Higher consciousness

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New Thought Beliefs

Divinity

Omnipresent God ·
Ultimate Spirit · Divine Humanity · Higher consciousness ·

Beliefs

Law of attraction · Life force

Actions

Affirmations · Affirmative prayer · Creative visualization · Personal magnetism · Positive thinking
Glossary

Higher consciousness, also called Super consciousness (Yoga), objective consciousness (Gurdjieff), Buddhic consciousness (Theosophy), Cosmic consciousness, God-consciousness (Islam, Hinduism), Christ consciousness (Christian Mysticism) and Super- Human are expressions used in various spiritual and intellectual traditions to denote the consciousness of a human being who has reached a higher level of development and who has come to know reality as it is (Sanskrit: Yatha bhuta). It also refers to the awareness or knowledge of an 'ultimate reality' which traditional theistic religion has named God and which Gautama Buddha referred to as the unconditioned element. Evolution in this sense is not that which occurs by natural selection over generations of human reproduction but evolution brought about by the application of spiritual knowledge to the conduct of human life, and of the refinement of the mind brought about by spiritual practices. Through the application of such knowledge (traditionally the preserve of the world's great religions) to practical self-management, the awakening and development of faculties dormant in the ordinary human being is achieved. These faculties are aroused by and developed in conjunction with certain virtues such as lucidity, patience, kindness, truthfulness, humility, and forgiveness towards one's fellow man – qualities without which, according to the traditional teachings, higher consciousness is not possible. As an inter-connected group, it is called Collective Consciousness in Philosophy.[1][2]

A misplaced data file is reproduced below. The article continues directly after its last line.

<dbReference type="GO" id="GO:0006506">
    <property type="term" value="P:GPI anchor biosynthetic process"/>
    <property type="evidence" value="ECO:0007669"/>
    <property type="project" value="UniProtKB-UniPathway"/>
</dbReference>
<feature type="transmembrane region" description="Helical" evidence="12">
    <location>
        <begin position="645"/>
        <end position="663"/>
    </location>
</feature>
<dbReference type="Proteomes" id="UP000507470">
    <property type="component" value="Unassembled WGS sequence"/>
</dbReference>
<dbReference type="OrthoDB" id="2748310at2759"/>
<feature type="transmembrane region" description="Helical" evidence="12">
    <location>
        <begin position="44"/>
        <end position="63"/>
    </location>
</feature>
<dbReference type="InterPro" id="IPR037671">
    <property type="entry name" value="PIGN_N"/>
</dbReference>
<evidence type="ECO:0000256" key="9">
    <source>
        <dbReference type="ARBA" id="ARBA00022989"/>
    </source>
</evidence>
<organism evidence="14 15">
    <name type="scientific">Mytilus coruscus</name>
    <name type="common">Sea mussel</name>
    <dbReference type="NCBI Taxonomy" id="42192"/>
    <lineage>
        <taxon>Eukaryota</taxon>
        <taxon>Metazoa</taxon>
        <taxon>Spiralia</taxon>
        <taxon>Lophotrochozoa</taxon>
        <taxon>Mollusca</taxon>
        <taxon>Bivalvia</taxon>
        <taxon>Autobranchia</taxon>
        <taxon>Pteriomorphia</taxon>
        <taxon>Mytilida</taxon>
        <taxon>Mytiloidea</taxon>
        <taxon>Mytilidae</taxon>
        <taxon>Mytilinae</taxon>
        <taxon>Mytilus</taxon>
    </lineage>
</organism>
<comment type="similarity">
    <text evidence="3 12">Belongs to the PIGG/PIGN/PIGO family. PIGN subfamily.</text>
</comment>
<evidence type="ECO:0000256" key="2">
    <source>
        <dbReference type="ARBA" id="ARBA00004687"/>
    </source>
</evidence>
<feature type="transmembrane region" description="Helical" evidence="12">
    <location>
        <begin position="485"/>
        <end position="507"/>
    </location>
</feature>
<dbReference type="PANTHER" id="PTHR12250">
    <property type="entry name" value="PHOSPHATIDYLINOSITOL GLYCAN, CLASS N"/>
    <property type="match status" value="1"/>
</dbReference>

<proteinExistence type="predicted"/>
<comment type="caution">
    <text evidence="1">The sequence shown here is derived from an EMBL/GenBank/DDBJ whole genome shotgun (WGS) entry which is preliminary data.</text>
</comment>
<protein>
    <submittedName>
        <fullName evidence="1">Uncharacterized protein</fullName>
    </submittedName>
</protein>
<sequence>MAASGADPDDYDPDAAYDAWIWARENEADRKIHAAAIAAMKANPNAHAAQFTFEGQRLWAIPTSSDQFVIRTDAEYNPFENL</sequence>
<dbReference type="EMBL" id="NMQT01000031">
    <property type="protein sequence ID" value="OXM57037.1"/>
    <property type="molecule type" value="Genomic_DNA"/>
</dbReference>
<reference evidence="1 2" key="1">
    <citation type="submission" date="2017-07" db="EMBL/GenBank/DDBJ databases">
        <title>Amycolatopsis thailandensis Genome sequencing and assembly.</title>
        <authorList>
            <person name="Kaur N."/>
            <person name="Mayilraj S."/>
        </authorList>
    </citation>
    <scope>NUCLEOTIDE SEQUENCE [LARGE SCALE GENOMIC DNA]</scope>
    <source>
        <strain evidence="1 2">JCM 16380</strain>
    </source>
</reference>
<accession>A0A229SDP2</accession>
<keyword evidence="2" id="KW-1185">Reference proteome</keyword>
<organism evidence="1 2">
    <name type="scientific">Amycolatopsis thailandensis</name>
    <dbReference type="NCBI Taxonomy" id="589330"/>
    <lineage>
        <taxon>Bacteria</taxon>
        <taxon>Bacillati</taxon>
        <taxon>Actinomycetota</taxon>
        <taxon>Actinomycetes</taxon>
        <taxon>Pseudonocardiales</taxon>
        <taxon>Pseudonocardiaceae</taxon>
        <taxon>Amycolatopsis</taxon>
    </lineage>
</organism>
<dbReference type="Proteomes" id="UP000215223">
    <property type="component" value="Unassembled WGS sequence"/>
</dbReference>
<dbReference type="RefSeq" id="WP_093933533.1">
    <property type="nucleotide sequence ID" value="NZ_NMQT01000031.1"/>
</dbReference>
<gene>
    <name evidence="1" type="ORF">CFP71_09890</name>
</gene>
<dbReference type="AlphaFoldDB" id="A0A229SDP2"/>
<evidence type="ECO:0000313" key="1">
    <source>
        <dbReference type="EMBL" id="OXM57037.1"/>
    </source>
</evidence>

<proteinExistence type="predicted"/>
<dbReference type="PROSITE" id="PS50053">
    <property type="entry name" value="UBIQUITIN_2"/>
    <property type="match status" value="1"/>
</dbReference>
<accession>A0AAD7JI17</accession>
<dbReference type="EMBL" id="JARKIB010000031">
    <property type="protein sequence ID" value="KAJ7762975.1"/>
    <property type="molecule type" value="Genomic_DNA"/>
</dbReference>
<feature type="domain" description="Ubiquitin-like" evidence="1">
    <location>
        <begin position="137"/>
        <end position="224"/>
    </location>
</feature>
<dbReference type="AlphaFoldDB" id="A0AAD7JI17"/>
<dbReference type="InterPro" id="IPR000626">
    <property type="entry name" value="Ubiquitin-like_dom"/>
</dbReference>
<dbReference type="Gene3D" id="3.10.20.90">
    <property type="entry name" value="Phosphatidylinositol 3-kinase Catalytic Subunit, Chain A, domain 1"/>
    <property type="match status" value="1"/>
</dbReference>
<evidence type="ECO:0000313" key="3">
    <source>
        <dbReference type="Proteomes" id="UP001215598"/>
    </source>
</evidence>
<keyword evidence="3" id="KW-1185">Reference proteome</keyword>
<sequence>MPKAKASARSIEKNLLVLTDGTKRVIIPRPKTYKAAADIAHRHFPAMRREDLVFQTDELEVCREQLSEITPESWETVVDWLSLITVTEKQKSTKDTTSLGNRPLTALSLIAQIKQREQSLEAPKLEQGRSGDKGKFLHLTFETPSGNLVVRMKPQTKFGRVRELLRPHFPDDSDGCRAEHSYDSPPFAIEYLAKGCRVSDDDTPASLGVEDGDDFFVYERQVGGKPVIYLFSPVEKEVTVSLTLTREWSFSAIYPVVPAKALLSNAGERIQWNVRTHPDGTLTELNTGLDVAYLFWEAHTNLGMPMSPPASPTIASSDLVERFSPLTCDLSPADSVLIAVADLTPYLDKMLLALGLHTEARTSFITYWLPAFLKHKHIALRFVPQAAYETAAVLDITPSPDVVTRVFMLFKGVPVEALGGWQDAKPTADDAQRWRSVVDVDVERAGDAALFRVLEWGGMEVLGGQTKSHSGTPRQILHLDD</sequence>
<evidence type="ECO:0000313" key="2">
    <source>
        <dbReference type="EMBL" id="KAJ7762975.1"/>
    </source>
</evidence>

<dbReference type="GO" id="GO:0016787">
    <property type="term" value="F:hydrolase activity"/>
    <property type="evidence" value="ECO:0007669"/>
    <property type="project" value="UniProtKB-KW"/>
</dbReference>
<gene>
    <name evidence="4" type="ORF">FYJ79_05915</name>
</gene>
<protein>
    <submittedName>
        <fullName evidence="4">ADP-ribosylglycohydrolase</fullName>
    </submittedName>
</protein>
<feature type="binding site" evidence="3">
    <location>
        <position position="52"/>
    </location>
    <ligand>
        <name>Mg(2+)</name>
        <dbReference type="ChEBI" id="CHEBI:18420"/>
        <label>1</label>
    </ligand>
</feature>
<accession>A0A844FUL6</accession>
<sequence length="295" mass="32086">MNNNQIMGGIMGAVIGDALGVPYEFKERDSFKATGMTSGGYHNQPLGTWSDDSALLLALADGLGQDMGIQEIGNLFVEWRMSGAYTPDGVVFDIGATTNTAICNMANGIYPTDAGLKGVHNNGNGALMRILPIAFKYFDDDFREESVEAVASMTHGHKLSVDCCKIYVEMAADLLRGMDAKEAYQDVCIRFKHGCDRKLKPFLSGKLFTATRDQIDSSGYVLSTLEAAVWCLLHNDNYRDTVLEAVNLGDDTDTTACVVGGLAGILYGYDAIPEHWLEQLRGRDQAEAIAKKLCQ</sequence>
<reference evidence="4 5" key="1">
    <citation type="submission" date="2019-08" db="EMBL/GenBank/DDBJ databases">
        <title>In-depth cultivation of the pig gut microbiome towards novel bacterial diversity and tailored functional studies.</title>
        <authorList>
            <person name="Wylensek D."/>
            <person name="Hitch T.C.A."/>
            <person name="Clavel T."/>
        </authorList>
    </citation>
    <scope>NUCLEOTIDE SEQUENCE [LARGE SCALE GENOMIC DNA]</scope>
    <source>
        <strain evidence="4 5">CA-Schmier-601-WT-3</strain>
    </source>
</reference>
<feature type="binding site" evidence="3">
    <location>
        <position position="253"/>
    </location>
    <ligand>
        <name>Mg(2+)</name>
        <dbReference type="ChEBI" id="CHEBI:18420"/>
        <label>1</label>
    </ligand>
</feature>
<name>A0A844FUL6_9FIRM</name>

Concept[edit]

Higher consciousness is generally regarded as a developed state of consciousness in which attention is improved, refined and enhanced—and aspects of the mind (such as thought, and perception) are transcended. It is considered thus to be a higher level of consciousness relative to ordinary consciousness, in the sense that a greater awareness of reality is achieved. In a secular context, higher consciousness is usually associated with exceptional control over one's mind and will, intellectual and moral enlightenment, and profound personal growth.[3] In a spiritual context, it may also be associated with transcendence, spiritual enlightenment, and union with the divine.[4]

The concept of higher consciousness rests on the belief that the average, ordinary human being is only partially conscious due to the character of the untrained mind and the influence of 'lower' impulses and preoccupations. As a result, most humans are considered to be asleep (to reality) even as they go about their daily business. Gurdjieff called this ordinary condition of humanity "waking sleep," an idea gleaned in part from ancient spiritual teachings such as those of the Buddha. In each person lie potentialities that remain inchoate as a result of the individual being caught up in mechanical, neurotic modes of behaviour where energy for personal spiritual development is not used effectively nor efficiently, but squandered in unskillful ways. As a result of the phenomenon of projection, the cause of such a person's suffering is often seen to lie in outer circumstances or other individuals. One prerequisite for the development of consciousness is the understanding that suffering and alienation are one's own responsibility and dependent on the mind's acquiescence (through ignorance, for example). Traditionally, both in the Eastern and the Abrahamic spiritual traditions, a person who sought mind-body transformation came under the tutelage of a Master (Rabbi, Sheikh, Guru, Acarya, etc.) who would oversee their progress. In the past, as in some circumstances today, this education would often involve, periods of retreat in communities (ashrams, monasteries, meditation centers, etc.) whose sole purpose is the cultivation of awakening. Nonetheless, such states can also be developed by any serious practitioner who undergoes skillful and whole-souled training.

Ordinary consciousness as projection[edit]